D&D 5E How long are you willing to wait for a build to "turn on?"

Not in 5E...not yet, anyway. It hasn't happened since they got rid of stat prerequisites for classes (in BECM) and for certain prestige classes (in 3E).
that would do it.

Yeah I have not rolled since the end of 3.5, but back in 2e I had a string of "I want to play X, but rolled Y" and even in 3e when things were more relaxed I had some issues...

my go to example is both funny and NOT what you would expect though. I had an idea to play a nerdy little weak wizard/cleric (homebrew god mix of mystra and vecna) that was going for mystic theurge... all I wanted was 1 stat above 14 and not too many below 10 and I could do it... we rolled 4d6 drop lowest 6 times place where you want... I rolled 2 18's 3 16s and a 15... I still played a wiz/cle but boy was I buff and healthy and likeable now instead of pale sickly and weak like I imagined...
 

log in or register to remove this ad

I don't mean to sound snarky, but I make characters, not builds. A build comes only as the character evolves and gains experience, and I rarely have even a subclass in mind when I start play (except when that comes at first level, of course).
Come on man. We both know that a character and a build do not have to be mutually exclusive. I play "characters" too before I come up with concepts, and then I look at how to mechanically make those characters interesting. I don't settle on an exact build, but I also don't pretend like there aren't features or spells that I want to paly with that I think will be fun and effective.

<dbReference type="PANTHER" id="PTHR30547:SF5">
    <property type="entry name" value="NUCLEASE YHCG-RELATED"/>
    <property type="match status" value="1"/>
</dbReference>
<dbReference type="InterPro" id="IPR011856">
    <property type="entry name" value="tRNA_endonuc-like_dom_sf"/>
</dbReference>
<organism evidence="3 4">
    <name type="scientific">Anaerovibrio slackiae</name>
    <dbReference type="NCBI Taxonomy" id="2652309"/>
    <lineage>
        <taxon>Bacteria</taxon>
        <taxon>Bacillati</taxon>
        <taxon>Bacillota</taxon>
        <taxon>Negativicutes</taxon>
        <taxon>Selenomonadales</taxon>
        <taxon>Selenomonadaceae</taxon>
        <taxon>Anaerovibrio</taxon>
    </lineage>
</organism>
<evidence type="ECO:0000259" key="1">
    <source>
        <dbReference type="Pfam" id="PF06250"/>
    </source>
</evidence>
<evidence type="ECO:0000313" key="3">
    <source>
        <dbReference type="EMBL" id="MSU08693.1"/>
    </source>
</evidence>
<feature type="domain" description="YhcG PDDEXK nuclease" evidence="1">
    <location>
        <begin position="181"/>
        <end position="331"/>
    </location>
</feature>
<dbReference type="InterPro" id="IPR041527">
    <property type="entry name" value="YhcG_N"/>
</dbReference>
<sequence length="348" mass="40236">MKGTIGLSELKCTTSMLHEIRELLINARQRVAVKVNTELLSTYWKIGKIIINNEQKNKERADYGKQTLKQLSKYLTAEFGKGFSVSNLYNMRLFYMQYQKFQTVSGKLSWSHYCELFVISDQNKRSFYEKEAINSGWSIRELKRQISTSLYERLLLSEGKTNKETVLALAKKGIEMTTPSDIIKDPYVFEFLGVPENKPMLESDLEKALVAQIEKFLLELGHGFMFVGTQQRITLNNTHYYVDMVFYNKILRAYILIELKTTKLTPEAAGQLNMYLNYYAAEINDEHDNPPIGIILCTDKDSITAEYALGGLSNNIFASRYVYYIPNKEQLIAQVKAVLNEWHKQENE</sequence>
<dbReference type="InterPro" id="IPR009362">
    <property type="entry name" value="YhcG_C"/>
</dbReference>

Like, its 2022. Still taking the high horse you did is just tacky at this point.
 

Amrûnril

Adventurer
It's worth noting that this question can apply to single class characters as well. Plenty of iconic abilities that a player may regard as character defining don't show up until after a significant fraction of the game. Consider:

A Lore Bard can't choose their first magical secrets until level 6.
A Rogue gets Uncanny Dodge at level 5 and evasion at level 7.
A Paladin's aura of protection first appears at level 6.
A Druid can't change into a bird until level 8.

The key question, I'd argue isn't whether you have to wait for abilities- this is pretty much inevitable in a level-based game, even if you can quibble about some of the details. Instead, the question is whether the abilities you're working with in the mean time are engaging and effective. Multiclass builds require more effort to avoid falling short in this regard than single class builds, but they certainly can work well in these intermediate levels if you choose your distribution/order of levels with these stages of the game in mind.
 

beancounter

(I/Me/Mine)
When you create a build, wouldn't you be fully aware of when it should turn on? "This ability starts at 3rd level, and that ability stars at 5th level, at which time I'll be able to activate an incredible combo" etc.

I personally don't multiclass, as it feels like cheating and cheesy. It is essentially a way to gumball abilities that may have no relation to each other
 

billd91

Hobbit on Quest (he/him)
Come on man. We both know that a character and a build do not have to be mutually exclusive. I play "characters" too before I come up with concepts, and then I look at how to mechanically make those characters interesting. I don't settle on an exact build, but I also don't pretend like there aren't features or spells that I want to paly with that I think will be fun and effective.

Like, its 2022. Still taking the high horse you did is just tacky at this point.
I don't think it's tacky at all. There's a difference at work here between making a character and making a build, particularly with how you look at them and the perspective you deploy. You can certainly do both and that works fine, but the idea that the Jester is getting at is that he's making a character that might happen to have a build when viewed through that perspective - but since it's a character first and foremost, because that's the perspective he's using, he's not going to be disappointed waiting for an anticipated build to come into full force.
 

the Jester

Legend
While i understand what you mean, making-a-character-not-built is a false dichotomy. One can make and play a character with an objective in mind or let it advance "organically" or, in most cases, somewhere in between. One character is not less valid than another.